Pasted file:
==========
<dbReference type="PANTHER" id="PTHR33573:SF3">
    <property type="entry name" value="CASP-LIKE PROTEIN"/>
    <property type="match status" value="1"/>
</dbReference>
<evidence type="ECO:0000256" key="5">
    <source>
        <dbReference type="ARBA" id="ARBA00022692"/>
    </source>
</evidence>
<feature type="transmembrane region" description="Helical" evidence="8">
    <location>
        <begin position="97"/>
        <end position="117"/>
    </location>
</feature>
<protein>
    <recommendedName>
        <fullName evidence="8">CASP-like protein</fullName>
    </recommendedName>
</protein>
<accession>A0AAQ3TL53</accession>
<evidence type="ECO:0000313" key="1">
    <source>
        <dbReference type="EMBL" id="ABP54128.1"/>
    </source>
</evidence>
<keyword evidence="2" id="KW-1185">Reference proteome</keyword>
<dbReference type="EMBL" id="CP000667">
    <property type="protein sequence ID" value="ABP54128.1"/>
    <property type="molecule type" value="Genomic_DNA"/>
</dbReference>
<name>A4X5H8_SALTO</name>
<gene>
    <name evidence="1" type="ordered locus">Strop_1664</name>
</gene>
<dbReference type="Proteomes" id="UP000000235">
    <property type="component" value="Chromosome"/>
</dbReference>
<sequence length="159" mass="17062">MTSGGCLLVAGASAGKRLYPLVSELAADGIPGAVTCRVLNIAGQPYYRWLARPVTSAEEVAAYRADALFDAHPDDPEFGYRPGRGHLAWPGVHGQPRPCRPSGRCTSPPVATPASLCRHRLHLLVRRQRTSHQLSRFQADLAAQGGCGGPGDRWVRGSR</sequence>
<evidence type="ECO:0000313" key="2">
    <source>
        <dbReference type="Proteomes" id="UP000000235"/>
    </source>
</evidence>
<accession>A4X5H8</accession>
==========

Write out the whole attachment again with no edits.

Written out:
<dbReference type="PANTHER" id="PTHR33573:SF3">
    <property type="entry name" value="CASP-LIKE PROTEIN"/>
    <property type="match status" value="1"/>
</dbReference>
<evidence type="ECO:0000256" key="5">
    <source>
        <dbReference type="ARBA" id="ARBA00022692"/>
    </source>
</evidence>
<feature type="transmembrane region" description="Helical" evidence="8">
    <location>
        <begin position="97"/>
        <end position="117"/>
    </location>
</feature>
<protein>
    <recommendedName>
        <fullName evidence="8">CASP-like protein</fullName>
    </recommendedName>
</protein>
<accession>A0AAQ3TL53</accession>
<evidence type="ECO:0000313" key="1">
    <source>
        <dbReference type="EMBL" id="ABP54128.1"/>
    </source>
</evidence>
<keyword evidence="2" id="KW-1185">Reference proteome</keyword>
<dbReference type="EMBL" id="CP000667">
    <property type="protein sequence ID" value="ABP54128.1"/>
    <property type="molecule type" value="Genomic_DNA"/>
</dbReference>
<name>A4X5H8_SALTO</name>
<gene>
    <name evidence="1" type="ordered locus">Strop_1664</name>
</gene>
<dbReference type="Proteomes" id="UP000000235">
    <property type="component" value="Chromosome"/>
</dbReference>
<sequence length="159" mass="17062">MTSGGCLLVAGASAGKRLYPLVSELAADGIPGAVTCRVLNIAGQPYYRWLARPVTSAEEVAAYRADALFDAHPDDPEFGYRPGRGHLAWPGVHGQPRPCRPSGRCTSPPVATPASLCRHRLHLLVRRQRTSHQLSRFQADLAAQGGCGGPGDRWVRGSR</sequence>
<evidence type="ECO:0000313" key="2">
    <source>
        <dbReference type="Proteomes" id="UP000000235"/>
    </source>
</evidence>
<accession>A4X5H8</accession>